Body dark brown, antennae and legs largely yellow, fore wing pale with yellow veins. Head with complex irregular sculpture, with a transverse ridge near posterior and basal reticulate collar; cheeks sharply incut behind eyes and constricted to basal neck. Antennae 8-segmented; segments III & IV with simple sensorium; VIII more than twice as long as VII. Pronotum with no long setae. Mesonotum with complete longitudinal division. Metanotum with well developed reticulate triangle, 1 pair of minute setae near posterior, 1 pair of campaniform sensilla. Tarsi 1-segmented. Fore wing apex rounded with 2 slender cilia; anterior margin with no cilia, posteromarginal cilia straight; veinal setae minute. Abdominal tergites III–VIII with grooved medially, with 1 pair of strong median setae; tergites strongly sculptured laterally; VIII with posteromarginal comb of long microtrichia, absent medially; X with complete longitudinal division; sternal marginal setae minute.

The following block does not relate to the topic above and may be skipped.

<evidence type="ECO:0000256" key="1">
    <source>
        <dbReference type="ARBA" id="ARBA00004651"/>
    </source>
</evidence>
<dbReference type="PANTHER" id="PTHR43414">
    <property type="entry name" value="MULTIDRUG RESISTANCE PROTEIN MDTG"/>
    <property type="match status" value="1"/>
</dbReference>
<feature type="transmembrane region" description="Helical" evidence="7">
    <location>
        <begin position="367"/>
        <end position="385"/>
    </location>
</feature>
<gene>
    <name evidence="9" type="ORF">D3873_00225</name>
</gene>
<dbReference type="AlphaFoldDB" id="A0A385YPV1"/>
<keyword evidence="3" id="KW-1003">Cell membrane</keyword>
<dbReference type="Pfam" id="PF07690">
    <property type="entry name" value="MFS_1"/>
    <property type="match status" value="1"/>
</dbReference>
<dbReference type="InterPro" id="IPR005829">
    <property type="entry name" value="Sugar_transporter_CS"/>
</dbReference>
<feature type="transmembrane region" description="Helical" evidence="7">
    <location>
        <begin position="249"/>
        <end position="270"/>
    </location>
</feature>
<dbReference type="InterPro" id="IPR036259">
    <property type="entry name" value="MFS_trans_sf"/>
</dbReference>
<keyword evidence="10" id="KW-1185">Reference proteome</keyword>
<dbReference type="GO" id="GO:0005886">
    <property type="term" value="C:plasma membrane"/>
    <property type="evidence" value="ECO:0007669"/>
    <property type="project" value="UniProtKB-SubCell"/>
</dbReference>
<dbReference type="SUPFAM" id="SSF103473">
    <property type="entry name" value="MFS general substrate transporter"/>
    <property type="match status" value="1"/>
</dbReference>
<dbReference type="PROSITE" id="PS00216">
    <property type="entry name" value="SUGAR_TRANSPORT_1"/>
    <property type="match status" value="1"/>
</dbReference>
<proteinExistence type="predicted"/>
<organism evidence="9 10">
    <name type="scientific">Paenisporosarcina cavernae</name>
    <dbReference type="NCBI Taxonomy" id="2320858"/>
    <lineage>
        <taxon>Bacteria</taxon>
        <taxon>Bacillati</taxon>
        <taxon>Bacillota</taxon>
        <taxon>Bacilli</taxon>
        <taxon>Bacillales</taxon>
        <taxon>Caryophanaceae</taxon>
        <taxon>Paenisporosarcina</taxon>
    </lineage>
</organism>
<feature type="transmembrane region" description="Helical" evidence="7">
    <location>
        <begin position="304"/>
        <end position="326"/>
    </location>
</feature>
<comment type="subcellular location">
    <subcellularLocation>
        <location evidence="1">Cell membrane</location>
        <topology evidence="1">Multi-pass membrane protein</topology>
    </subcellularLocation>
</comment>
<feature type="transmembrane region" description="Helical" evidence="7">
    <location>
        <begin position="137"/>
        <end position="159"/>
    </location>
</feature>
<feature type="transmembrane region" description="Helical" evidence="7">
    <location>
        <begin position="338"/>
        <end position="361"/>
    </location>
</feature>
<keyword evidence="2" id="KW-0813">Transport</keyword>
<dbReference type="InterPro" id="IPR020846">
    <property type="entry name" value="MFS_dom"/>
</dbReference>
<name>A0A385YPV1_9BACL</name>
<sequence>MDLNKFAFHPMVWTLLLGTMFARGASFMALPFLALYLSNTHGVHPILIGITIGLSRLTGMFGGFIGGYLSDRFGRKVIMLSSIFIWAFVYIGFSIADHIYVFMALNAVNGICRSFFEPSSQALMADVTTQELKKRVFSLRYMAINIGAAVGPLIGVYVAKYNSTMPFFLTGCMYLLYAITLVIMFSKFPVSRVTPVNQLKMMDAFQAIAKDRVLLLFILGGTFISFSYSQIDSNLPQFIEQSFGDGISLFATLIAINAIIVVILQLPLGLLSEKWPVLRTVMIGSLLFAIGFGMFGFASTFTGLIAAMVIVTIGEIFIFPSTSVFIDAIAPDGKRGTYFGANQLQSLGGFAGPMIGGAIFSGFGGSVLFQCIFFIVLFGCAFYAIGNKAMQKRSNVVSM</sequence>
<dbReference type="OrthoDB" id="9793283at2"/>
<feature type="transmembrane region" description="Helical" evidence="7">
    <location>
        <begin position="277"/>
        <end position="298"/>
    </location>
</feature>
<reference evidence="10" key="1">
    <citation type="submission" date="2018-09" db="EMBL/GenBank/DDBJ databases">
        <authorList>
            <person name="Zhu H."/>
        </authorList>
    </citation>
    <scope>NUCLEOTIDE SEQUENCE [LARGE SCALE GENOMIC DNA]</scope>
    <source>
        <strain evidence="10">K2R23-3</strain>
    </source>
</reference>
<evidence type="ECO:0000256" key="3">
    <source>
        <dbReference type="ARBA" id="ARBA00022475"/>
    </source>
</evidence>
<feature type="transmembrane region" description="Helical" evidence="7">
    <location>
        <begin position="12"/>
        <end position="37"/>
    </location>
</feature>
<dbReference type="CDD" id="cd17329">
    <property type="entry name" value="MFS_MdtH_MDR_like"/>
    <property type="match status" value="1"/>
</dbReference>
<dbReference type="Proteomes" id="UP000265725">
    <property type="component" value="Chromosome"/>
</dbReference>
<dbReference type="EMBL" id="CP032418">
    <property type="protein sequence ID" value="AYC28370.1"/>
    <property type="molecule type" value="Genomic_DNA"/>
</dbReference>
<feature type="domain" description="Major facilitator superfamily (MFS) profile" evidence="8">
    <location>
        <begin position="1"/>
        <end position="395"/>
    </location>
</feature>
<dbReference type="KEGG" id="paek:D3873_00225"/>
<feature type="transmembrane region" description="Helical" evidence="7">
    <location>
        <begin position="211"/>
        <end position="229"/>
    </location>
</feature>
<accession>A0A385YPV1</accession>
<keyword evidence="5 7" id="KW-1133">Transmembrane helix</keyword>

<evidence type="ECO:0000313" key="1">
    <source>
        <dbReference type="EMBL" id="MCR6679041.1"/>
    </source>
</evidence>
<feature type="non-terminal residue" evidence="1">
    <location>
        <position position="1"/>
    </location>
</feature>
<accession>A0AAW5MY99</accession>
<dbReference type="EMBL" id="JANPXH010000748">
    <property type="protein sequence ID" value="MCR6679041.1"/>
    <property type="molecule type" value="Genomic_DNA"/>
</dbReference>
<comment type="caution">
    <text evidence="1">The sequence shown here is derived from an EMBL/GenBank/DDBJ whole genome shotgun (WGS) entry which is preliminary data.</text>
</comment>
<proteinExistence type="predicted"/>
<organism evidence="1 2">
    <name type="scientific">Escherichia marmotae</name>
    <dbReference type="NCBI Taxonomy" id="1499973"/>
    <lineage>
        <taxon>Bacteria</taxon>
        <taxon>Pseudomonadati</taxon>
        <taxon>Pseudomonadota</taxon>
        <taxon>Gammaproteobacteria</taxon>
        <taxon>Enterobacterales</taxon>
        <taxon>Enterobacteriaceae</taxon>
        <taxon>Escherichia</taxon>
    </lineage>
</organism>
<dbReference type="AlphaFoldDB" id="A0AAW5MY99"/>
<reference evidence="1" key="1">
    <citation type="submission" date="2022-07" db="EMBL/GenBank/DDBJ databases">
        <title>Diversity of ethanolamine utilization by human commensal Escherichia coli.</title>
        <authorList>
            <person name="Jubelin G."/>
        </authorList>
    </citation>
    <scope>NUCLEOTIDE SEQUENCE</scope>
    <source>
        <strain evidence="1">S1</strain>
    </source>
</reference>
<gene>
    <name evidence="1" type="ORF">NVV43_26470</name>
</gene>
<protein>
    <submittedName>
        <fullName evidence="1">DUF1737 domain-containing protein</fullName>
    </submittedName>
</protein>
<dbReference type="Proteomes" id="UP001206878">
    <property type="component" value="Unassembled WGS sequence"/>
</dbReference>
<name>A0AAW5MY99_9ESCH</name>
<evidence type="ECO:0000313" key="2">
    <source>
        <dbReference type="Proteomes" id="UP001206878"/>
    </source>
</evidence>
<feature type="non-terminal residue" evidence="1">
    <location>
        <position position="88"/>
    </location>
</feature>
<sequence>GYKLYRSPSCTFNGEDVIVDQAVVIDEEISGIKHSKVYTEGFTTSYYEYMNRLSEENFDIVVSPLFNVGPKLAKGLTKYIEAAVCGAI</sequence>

Male with small circular pore plate on anterior margin of sternites III–VII; abdominal segment IV laterally with small pointed tubercle.
Four species are currently recognised in the genus Rhipiphorothrips. Two little known species from Africa have forked sensoria on antennal segments III & IV, whereas in the two widespread Oriental species these are simple. In R. pulchellus the pronotum is yellow, and the male does not have a tubercle laterally on abdominal segment IV. These four species are remarkable amongst Panchaetothripinae for the curiously irregular sculpture on the head.
Rhipiphorothrips cruentatus Hood
Breeding on leaves, usually on older leaves not newly emerged foliage.
Grapes, roses, Anacardium occidentale, Juglans, Syzygium, Terminalia, Ricinus.
Damaging the leaves of a wide range of plants.
Old World tropics
India, Sri Lanka, Pakistan, Afghanistan, but a potential immigrant to the New World in the horticultural trade.